Resistance to our current experience, whether in meditation or the activities of daily life, is more than just dislike. Resistance is a pushing away, a refusal (though not necessarily consciously) to be open to the present moment. It is not a productive response and only leads to suffering, certainly for ourself and very likely for others.
Resistance can arise in meditation for any number of reasons and is likely to manifest either in physical restlessness or lots of mental activity such as strongly distracting thoughts or thoughts of doubt about meditation such as I can’t do this, it’s not doing any good, I don’t know what I’m supposed to be doing anyway etc.
In daily life there may be a job we know needs to be done, such as clearing out all the junk that has accumulated in the garage, but we have a powerful resistance to doing it. Our energy slumps at the very thought of it.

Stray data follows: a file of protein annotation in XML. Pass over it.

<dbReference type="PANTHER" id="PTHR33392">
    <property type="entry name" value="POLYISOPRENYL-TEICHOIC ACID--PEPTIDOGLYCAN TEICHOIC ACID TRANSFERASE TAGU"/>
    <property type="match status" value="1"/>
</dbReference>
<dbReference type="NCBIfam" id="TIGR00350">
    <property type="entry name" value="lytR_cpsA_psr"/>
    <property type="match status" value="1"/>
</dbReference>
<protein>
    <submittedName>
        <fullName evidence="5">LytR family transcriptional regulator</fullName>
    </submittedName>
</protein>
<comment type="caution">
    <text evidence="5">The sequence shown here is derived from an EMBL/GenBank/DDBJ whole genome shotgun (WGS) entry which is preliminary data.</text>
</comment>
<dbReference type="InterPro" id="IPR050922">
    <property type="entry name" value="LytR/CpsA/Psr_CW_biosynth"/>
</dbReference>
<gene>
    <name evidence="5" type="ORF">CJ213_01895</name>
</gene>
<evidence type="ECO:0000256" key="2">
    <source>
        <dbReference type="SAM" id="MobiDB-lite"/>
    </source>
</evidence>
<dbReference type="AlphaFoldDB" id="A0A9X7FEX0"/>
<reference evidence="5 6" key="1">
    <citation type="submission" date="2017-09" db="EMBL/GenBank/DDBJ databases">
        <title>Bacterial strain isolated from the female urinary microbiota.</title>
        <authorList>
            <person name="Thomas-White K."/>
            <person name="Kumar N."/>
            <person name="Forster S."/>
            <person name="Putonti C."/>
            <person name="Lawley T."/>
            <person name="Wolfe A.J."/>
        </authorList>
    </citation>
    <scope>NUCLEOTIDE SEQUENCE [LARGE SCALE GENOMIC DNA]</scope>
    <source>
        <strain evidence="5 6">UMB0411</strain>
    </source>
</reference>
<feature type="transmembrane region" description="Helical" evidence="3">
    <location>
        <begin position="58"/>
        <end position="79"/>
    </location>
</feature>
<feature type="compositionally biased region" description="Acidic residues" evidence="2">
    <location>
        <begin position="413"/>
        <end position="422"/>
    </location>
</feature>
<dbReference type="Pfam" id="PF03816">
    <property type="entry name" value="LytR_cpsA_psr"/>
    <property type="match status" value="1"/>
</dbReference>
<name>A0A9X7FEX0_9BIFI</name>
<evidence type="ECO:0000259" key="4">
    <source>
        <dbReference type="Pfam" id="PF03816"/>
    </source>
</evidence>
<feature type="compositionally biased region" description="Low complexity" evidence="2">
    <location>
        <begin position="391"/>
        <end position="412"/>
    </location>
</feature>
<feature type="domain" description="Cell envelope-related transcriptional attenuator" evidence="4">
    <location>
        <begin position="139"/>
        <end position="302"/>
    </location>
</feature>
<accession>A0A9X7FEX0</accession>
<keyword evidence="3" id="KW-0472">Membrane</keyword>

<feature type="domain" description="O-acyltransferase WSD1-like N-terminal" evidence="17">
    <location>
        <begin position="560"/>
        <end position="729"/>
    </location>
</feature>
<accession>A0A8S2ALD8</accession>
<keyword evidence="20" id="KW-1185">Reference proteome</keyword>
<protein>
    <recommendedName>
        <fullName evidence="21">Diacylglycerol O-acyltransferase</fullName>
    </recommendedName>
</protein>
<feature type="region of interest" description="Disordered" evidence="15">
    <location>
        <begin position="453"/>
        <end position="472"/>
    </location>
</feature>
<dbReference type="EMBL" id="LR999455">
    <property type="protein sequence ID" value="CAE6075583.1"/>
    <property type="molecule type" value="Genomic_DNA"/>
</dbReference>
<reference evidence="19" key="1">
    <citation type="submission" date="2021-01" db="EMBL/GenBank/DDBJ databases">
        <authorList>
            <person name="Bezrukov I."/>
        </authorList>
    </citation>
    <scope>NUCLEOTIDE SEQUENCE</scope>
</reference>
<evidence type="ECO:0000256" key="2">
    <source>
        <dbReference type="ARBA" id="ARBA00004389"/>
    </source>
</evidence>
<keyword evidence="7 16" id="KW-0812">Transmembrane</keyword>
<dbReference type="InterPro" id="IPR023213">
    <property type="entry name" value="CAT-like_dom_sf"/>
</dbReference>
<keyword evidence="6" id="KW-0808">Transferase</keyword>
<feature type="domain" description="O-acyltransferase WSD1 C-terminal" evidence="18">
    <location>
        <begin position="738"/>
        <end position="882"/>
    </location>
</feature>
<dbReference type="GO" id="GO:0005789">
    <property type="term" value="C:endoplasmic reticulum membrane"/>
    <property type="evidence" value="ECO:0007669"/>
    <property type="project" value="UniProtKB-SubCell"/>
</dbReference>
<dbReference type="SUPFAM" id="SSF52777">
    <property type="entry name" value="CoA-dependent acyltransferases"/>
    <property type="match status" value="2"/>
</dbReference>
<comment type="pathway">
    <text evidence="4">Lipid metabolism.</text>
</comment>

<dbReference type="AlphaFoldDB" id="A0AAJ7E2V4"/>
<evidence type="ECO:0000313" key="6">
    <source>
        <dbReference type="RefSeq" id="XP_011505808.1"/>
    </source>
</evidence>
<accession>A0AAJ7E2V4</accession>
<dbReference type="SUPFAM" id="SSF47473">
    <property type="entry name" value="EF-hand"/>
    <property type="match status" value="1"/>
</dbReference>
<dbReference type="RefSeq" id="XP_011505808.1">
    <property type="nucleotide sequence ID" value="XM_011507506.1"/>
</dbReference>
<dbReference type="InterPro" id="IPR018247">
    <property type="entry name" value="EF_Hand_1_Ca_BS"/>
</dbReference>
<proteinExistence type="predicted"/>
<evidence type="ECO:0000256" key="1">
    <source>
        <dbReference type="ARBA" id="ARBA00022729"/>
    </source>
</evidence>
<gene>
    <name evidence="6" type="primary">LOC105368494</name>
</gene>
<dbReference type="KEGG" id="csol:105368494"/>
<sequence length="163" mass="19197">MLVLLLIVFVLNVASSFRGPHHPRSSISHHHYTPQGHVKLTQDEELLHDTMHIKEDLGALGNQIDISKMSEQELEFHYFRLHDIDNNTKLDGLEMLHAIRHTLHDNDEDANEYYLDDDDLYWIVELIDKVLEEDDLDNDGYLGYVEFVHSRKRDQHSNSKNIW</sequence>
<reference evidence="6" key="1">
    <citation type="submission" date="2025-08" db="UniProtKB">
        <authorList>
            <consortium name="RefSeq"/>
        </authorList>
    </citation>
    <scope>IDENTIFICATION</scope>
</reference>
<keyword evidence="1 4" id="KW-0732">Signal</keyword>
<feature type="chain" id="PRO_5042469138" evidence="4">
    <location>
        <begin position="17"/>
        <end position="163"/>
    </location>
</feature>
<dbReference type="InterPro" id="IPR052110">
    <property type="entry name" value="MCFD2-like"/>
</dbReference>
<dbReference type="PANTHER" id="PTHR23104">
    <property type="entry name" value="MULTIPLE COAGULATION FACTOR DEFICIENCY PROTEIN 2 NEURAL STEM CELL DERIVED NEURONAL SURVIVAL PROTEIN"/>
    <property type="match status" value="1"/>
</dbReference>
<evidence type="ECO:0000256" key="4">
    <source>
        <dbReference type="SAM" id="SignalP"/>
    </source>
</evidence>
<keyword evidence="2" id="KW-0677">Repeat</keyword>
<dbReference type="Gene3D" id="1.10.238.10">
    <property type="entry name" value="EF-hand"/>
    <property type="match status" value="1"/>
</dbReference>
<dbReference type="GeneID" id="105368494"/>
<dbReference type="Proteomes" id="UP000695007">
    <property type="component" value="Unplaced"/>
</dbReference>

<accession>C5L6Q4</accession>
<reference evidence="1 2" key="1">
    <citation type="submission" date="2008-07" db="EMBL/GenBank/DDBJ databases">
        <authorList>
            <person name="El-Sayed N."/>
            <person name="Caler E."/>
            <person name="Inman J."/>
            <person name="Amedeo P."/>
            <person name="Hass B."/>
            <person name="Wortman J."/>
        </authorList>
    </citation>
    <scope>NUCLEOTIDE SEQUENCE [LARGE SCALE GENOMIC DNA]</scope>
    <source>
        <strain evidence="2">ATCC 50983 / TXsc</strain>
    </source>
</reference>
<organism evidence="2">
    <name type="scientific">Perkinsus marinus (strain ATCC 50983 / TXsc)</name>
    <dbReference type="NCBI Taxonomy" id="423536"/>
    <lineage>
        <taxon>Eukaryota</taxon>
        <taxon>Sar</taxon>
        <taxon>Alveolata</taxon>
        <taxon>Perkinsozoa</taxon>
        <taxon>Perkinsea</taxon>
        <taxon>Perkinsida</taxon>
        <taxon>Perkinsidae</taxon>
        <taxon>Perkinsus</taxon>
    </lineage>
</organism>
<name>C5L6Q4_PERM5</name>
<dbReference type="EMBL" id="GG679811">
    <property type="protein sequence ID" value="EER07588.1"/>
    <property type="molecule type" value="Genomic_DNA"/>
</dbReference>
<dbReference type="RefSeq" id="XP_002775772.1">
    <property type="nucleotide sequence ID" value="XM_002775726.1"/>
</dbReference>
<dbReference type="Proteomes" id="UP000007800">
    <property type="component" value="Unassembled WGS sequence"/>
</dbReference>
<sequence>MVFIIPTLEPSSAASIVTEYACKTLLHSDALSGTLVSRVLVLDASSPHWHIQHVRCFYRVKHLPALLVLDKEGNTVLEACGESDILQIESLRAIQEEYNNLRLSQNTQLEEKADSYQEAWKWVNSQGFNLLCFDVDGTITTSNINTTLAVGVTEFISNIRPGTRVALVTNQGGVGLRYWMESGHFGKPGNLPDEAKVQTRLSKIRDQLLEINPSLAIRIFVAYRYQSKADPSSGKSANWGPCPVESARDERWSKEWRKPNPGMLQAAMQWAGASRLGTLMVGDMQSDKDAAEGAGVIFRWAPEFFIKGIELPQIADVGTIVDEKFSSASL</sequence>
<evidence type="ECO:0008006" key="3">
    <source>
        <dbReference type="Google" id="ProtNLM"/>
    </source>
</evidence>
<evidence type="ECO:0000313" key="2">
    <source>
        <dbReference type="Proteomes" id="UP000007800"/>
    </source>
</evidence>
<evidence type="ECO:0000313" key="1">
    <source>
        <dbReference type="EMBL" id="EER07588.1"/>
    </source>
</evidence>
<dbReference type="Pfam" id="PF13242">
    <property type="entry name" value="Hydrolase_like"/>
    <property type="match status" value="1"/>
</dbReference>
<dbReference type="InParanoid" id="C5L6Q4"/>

Learning to spot resistance and not judging ourself for it can be a major turning point in how we deal with these situations. Often there’s guilt involved; we want to be the person who can sit down and meditate for 30 minutes every day, we want to be the person who willingly tackles that garage and creates a tidy space, but we’re not, and we feel bad about it.
Another crucial thing to realise about resistance is that it is kept in place by our thoughts. We tell ourself stories, such as I’m too tired to do this now, and we don’t look any further. Resistance is a call to turn towards rather than turn away. There is something here that needs your kindly and non-judgemental attention. Being willing to experience the discomfort of resistance, even opening to it just a small crack, can allow in enough light to reveal what is needed.
Maybe something happened earlier that upset you and you’ve been avoiding those feelings, but now you can let them arise and pass through and you feel calmer. Maybe you really are too tired to tackle tidying the whole garage, but you are quite happy to limit yourself to one hour today spent sorting out a particular corner and doing another hour next weekend.
Being willing to recognise and face our own suffering, sit with it patiently and compassionately, is key, always.